Here is some of the legal news making the headlines this week:

In a case that sought to restrict access to the abortion pill Mifepristone, the Supreme Court unanimously ruled that the challengers lacked standing to bring the lawsuit.

  • This case was brought by a group of doctors and medical associations who oppose abortion. They challenged the Food and Drug Administration‚Äôs approval of, and the subsequent easing of restrictions on, the abortion drug Mifepristone.¬†
  • In order to proceed with their claims against the FDA, the challengers must first pass a threshold question: do they have ‚Äústanding‚ÄĚ to bring the lawsuit in the first place? Supreme Court precedent dictates that to file a lawsuit, a party must ‚Äúdemonstrate (i) that she has suffered or likely will suffer an injury in fact, (ii) that the injury likely was caused or will be caused by the defendant, and (iii) that the injury likely would be redressed by the requested judicial relief.‚ÄĚ In this case, Justice Brett Kavanaugh, writing for the unanimous court, said, despite the challengers‚Äô ‚Äúsincere legal, moral, ideological, and policy objections‚ÄĚ to abortion, those ‚Äúconcerns do not suffice on their own to confer Article III standing to sue in federal court.‚ÄĚ
  • This isn‚Äôt the only abortion case on the Court‚Äôs docket this term. The justices will also decide whether the federal Emergency Medical Treatment and Labor Act (EMTALA) requires emergency room doctors to provide abortions in urgent situations, such as if a woman‚Äôs life is in danger.

A federal jury in Delaware found Hunter Biden guilty of lying about his drug use when purchasing a gun in 2018 and then illegally possessing the gun while using drugs.

  • The jury reached its verdict after deliberating for just a few hours, which followed a weeklong trial. On this week‚Äôs episode of the CAFE Insider podcast, Preet Bharara and Joyce Vance discussed the highlights from the trial, including key testimony by Hunter Biden‚Äôs former romantic partners and the gun seller.
  • District Judge Maryellen Noreika is expected to issue Hunter Biden‚Äôs sentence in about four months. In theory, the conviction could subject him to a maximum penalty of 25 years in prison, but Judge Noreika will likely consult the federal sentencing guidelines and consider a number of factors, which are expected to significantly minimize the sentence. Principal among the factors considered is the individual‚Äôs criminal history, and since this is Hunter Biden‚Äôs first criminal conviction, he may not serve time in jail, and just receive probation.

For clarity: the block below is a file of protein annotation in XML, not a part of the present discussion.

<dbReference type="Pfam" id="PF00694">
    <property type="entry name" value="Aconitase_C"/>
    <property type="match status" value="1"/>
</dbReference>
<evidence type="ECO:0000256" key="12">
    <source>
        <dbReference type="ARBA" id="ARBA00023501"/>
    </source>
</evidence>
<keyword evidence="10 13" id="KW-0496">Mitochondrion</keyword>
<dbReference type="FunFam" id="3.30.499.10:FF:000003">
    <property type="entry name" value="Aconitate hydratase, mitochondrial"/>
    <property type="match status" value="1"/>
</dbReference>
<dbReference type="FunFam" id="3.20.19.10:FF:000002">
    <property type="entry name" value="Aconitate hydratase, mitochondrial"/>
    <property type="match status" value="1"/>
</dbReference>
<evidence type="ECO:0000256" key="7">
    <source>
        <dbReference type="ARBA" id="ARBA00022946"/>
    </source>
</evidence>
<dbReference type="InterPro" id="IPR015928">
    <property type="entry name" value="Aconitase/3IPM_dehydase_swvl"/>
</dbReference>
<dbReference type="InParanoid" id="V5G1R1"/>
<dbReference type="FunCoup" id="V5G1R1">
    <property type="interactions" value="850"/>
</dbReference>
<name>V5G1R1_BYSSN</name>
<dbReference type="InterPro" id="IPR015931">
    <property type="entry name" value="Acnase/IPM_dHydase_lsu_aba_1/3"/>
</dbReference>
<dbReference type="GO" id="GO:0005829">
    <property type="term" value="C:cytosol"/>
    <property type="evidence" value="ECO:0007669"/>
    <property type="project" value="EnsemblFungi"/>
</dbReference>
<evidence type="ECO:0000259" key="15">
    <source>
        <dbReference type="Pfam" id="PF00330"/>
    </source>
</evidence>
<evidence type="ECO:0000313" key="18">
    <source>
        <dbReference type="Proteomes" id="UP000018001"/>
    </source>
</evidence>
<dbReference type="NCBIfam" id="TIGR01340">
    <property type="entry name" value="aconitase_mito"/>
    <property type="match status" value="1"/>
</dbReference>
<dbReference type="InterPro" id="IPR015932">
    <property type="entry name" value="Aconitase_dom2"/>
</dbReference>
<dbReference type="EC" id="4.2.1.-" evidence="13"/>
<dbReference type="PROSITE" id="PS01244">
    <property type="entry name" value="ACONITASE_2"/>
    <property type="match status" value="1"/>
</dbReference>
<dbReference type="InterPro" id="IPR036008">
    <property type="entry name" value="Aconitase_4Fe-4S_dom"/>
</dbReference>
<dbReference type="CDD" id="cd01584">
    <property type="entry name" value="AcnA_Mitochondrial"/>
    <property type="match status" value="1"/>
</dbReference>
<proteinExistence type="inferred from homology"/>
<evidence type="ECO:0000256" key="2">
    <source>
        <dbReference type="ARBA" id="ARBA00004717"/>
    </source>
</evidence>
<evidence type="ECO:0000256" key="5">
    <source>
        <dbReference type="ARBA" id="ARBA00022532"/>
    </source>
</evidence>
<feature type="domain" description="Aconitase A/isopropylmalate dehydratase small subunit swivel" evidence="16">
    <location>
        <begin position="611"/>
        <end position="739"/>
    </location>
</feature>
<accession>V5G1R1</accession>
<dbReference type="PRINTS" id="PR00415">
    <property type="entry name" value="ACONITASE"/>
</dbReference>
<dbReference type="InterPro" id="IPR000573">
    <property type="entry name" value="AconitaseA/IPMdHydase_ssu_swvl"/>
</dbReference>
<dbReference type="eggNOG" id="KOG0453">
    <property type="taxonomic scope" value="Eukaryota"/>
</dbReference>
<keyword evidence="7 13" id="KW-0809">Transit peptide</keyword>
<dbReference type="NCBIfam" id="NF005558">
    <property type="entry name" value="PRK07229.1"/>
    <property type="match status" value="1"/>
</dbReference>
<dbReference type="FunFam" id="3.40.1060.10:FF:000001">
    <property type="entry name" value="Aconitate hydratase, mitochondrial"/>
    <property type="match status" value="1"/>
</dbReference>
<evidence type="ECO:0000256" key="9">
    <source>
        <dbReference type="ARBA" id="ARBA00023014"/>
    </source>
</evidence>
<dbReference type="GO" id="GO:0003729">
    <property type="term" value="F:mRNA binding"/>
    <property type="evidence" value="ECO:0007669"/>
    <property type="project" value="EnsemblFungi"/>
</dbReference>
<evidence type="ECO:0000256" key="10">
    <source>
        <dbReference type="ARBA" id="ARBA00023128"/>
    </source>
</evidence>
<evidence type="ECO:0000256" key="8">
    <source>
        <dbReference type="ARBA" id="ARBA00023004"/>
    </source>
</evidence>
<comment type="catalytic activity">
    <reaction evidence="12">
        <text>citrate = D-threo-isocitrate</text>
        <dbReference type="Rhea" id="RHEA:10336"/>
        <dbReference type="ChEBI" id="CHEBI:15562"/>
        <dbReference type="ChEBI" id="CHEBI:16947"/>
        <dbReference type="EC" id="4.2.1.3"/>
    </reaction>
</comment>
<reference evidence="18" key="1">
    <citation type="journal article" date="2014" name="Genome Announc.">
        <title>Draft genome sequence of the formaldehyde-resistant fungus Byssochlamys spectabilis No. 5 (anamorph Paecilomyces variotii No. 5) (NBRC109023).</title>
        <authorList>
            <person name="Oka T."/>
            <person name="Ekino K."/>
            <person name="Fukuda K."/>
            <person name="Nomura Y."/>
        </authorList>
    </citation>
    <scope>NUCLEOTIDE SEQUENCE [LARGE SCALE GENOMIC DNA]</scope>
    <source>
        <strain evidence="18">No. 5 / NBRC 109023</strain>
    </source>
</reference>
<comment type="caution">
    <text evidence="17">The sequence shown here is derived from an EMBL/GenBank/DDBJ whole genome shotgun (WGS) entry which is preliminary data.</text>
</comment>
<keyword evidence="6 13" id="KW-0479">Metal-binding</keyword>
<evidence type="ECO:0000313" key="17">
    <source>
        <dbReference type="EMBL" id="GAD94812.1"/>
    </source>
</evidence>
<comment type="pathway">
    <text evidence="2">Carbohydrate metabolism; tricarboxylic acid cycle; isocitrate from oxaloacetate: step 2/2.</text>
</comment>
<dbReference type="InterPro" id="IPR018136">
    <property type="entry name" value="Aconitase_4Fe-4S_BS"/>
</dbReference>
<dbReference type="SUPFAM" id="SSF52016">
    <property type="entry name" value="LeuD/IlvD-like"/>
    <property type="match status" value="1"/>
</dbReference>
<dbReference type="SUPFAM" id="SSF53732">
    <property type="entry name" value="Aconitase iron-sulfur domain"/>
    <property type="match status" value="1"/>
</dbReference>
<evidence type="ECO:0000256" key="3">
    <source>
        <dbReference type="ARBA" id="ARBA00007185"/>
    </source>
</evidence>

• Speaking after the verdict was announced, special counsel David Weiss, who brought the case against Hunter Biden, said, ‚ÄúUltimately this case was not just about addiction‚ĶThis case was about the illegal choices the defendant made while in the throes of addiction.‚ÄĚ Weiss also thanked Attorney General Merrick Garland for ensuring Weiss had ‚Äúthe independence to appropriately pursue [] investigations and prosecutions.‚ÄĚ
  • This will not be Hunter Biden‚Äôs final legal battle. He is also facing federal tax charges in a case also brought by Weiss. That trial is scheduled to start in September in California.

District Judge Aileen Cannon rejected one of former President Donald Trump’s motions to dismiss the classified documents charges, but she also slightly narrowed the case. 

  • Judge Cannon rejected Trump‚Äôs arguments that, among other things, the indictment failed to sufficiently accuse him of committing a crime and included duplicitous charges. She wrote that the allegations in the indictment were sufficient.¬†
  • Cannon, however, granted Trump‚Äôs request to strike from the indictment an allegation that he showed a highly-sensitive military map to a political adviser at his Bedminster, New Jersey golf club in 2021. Cannon suggested that because this allegation was not directly linked to one of the charges, it was not ‚Äúappropriate‚ÄĚ to include it in the indictment.¬†
  • Over the next few weeks, Cannon will hold hearings on other matters relevant to the Trump prosecution, including special counsel Smith‚Äôs request for a gag order, the legality of Smith‚Äôs appointment as special counsel, and whether to suppress evidence the FBI obtained when executing the search warrant at Mar-a-Lago.¬†¬†

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